Assam silk is the pride of every Assamese and we flaunt it in style and grace too. Assam produces three indigenous wild silk namely Muga, Paat and Eri.
Muga is the product of the silkworm Antheraea assamensis endemic to Assam. The larvae of these moths feed on som and sualu leaves, and the result is a fine textured, glossy and durable golden coloured silk.
Paat is a brilliant white or off-white silk produced by Bombyx textor silkworms which feed on mulberry leaves.
Eri is made by Samia cynthia recini which feed on leaves of castor oil plant. This silk is soft and warm and popular as shawls and quilts.
Assam Silk famous Origin place
Sualkuchi, situated 35 kms from Guwahati city on the north bank of river Brahmaputra, is the textile hub of Assam. Initially what started with a few handloom cottage industries has today grown into a commercial hub producing quality silk products.
The Assam silk industry has been able to generate employment to the locals and make them self-dependent. Sualkuchi attracts a lot of tourists from across the world every year because of this silk industry. Several travel agencies in Guwahati offer day tours with guides to Sualkuchi.
What is Assamese Mekhela Sador?
The traditional Assamese mekhela sador is a three piece attire which includes the lower skirt called mekhela, the blouse and the sador which is wrapped around the waist and bosom. Normally the ladies wear cotton mekhela sadors at home, and muga, paat or eri are occasional wears only.
Although silk was cultivated and woven by most women all around Assam, the silk of Sualkuchi was given royal patronage during the Ahom rule in Assam. Since then Sualkuchi was made an important centre of silk weaving encompassing cotton, silk and khadi textiles.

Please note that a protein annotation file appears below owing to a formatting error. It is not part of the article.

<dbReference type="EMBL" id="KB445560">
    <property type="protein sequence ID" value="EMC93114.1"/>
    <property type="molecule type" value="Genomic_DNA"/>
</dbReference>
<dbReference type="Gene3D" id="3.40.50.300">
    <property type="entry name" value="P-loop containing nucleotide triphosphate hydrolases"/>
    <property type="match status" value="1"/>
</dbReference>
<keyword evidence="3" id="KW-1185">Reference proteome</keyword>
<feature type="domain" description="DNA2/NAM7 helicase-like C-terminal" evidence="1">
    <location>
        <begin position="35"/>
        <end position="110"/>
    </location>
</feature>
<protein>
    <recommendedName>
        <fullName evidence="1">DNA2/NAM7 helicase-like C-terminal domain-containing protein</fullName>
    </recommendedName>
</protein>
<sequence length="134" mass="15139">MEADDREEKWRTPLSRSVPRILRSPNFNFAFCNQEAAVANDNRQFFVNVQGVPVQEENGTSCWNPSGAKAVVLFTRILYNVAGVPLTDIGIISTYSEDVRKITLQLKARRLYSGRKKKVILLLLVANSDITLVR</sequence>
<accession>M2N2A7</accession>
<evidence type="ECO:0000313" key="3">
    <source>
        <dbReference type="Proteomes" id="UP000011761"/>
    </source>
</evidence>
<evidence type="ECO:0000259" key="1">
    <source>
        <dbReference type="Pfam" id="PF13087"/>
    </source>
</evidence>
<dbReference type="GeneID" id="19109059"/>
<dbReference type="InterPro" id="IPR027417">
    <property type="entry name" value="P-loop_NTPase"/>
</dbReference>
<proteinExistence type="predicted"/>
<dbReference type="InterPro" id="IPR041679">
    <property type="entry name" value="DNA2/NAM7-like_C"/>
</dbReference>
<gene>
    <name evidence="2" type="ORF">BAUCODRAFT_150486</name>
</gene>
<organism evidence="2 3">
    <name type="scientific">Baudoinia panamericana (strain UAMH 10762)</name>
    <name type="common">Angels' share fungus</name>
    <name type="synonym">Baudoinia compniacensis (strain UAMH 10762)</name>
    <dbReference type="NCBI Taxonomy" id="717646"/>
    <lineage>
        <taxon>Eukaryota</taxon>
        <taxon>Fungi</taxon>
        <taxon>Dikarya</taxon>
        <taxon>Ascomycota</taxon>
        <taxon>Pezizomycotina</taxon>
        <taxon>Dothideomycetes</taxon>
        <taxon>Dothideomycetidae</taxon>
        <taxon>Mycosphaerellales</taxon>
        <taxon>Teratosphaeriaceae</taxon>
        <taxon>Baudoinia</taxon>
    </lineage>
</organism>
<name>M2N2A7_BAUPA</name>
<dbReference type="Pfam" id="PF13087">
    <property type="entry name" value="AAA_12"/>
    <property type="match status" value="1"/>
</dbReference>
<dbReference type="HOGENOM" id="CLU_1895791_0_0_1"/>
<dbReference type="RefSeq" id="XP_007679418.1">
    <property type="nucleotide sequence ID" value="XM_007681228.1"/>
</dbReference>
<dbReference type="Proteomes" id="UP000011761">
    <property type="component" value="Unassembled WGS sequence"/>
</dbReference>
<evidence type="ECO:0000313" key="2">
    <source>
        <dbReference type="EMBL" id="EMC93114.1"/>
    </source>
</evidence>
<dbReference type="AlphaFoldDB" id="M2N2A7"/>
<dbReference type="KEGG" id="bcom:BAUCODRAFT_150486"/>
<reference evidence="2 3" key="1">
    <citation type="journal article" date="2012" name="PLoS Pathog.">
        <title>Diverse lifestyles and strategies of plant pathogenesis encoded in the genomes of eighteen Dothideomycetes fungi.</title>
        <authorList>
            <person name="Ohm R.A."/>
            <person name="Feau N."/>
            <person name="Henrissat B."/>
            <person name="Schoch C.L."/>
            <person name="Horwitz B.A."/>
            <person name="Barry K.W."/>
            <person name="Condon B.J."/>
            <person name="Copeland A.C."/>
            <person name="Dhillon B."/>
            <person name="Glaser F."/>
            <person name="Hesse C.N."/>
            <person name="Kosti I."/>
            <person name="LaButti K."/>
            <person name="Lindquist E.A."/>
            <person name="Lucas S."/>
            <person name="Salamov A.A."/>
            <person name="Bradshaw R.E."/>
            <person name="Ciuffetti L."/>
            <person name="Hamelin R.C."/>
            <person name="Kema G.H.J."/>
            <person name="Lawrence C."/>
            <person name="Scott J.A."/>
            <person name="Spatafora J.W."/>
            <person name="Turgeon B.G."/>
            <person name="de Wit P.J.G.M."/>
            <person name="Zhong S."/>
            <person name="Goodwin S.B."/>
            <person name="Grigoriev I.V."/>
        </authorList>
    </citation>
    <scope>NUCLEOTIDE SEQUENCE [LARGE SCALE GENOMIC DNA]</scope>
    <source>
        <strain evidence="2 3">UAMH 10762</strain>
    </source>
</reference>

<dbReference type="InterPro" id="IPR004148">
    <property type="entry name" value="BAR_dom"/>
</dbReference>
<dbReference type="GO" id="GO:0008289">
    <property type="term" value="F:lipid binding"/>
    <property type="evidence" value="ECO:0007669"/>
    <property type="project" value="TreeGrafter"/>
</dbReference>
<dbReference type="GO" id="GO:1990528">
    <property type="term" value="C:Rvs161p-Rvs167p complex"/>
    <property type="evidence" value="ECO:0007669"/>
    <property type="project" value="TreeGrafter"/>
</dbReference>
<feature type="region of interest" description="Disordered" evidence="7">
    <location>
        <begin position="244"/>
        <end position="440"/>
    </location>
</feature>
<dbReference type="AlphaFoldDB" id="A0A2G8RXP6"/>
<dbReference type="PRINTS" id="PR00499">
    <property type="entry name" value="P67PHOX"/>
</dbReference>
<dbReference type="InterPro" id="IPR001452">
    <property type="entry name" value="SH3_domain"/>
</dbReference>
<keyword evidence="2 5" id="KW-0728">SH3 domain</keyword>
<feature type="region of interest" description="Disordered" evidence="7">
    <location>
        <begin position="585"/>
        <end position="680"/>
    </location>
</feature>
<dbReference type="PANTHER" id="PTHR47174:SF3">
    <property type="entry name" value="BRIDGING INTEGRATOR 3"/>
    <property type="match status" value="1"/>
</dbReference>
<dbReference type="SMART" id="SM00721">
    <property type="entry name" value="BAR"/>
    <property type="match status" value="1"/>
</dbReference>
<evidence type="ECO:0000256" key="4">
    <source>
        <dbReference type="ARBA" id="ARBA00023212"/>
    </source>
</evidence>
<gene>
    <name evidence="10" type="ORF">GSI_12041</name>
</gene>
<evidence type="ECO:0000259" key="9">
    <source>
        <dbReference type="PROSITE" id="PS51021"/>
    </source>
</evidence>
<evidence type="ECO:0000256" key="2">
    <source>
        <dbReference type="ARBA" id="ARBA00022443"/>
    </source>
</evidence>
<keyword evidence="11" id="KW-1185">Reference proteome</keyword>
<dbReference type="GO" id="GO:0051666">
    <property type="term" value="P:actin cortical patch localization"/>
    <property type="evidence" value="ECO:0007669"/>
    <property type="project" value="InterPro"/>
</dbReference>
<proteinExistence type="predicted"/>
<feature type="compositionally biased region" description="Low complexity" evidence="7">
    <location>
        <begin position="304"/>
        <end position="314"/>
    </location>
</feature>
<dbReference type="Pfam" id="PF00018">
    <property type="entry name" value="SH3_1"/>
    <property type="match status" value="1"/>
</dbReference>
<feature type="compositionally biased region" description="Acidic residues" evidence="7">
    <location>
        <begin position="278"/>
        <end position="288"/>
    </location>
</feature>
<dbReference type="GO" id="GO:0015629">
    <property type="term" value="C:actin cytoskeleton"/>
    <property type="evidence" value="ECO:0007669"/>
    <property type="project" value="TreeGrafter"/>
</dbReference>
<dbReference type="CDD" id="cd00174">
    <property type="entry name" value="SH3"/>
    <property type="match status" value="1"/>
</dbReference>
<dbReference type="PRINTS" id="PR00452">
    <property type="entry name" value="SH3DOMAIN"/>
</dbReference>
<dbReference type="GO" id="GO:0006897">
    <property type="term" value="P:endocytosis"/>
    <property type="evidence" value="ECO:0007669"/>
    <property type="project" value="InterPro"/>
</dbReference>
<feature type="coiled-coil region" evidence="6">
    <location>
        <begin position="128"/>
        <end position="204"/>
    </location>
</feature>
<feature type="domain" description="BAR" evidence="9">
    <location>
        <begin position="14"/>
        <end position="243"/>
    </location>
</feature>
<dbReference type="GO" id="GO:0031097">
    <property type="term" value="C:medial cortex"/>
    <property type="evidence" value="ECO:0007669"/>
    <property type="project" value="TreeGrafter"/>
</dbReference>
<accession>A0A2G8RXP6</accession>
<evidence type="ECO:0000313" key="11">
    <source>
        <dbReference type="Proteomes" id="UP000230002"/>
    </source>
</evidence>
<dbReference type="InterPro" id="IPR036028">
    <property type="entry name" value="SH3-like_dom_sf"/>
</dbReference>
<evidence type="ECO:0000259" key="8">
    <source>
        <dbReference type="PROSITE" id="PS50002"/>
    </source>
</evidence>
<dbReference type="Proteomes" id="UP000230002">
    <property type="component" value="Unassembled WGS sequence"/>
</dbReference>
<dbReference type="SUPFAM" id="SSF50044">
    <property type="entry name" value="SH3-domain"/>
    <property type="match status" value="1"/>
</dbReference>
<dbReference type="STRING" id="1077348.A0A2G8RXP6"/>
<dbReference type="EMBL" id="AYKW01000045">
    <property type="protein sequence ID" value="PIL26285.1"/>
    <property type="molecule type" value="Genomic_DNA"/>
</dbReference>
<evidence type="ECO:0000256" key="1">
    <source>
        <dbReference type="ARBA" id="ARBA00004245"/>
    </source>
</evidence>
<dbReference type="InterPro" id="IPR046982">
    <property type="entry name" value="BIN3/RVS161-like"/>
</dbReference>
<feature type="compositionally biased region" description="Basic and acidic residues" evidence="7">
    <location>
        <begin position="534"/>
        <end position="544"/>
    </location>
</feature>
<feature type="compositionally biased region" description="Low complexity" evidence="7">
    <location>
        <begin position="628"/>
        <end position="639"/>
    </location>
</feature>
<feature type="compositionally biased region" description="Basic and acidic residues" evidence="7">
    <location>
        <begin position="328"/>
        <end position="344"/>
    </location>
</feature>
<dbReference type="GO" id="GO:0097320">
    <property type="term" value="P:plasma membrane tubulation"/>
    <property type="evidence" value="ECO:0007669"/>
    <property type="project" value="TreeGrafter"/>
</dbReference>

The wedding trousseu of every Assamese bride religiously includes at least one muga silk mekhela sador and one white paat silk. Paat can be dyed too and therefore a variety of colours with latest motifs are available.
White paat is generally worn by a bride during the marriage ceremony as white is the symbol of purity. Whether Choklong or Xom or any other marriage form, white is considered auspicious for the marriage ceremony.
The particular set in the image above is called the main set in a wedding trousseu and comes along with a reeha , which is like a sador but smaller in breadth.
The reeha is also worn during the marriage ceremony and is particularly very symbolic. This reeha is the identity of a married woman in Assam and is worn on all religious occasions.
Muga mekhela sador is widely worn during Bohaag Bihu or Rongali Bihu, apart from other occasions. In fact, Muga is synonymous with Bohaag Bihu. Bohaag is the Assamese New Year and is celebrated with much enthusiasm throughout the state.
Husori and Bihu dance are performed by the youngsters and elders alike from household to household ushering in prosperity.
The Bihu dancers wear muga mekhela sador and adorn themselves with traditional jewellery, kopou phool on their hair buns and jetuka on their palms.
Eri is also a very revered silk in Assam. The name Eri is derived from the Assamese word “era” which means “castor”, as the silkworm feeds on “castor plants”.
Eri shawls are widely used for gifting. If you are in Assam and you receive an eri product it’s to show respect because for us guests are like God.
“Atithi devo bhava”.
Eri nowadays can be dyed too and many colour variants in stoles, shawls and mekhela sador are available in the market.
Eri is also known as endi or errandi in India. The texture of this fabric is coarse, fine and dense. Due to its thermal properties it is warm in winter and cool in summer.
Eri silk is also called ahimsa silk because the cocoon is harvested to be spun only after the moth leaves the cocoon. So literally no silkworm is killed during the process.
The increasing global appeal of Assamese traditional dress
Assamese traditional mekhela sador tends to be quite expensive, be it muga, paat or eri. In the recent years the traditional motifs and designs have seen a lot of changes with a whole new bunch of designers coming into the scene.
The new designers cater to the taste of the global market and have successfully promoted the Assamese traditional mekhela sador in both national and international fashion stage.
Thanks to their invaluable efforts the mekhela sador is appreciated worldwide today. The youngsters today are also catching up with our traditional attire flaunting it in their own way and thereby attracting the appreciation of millions.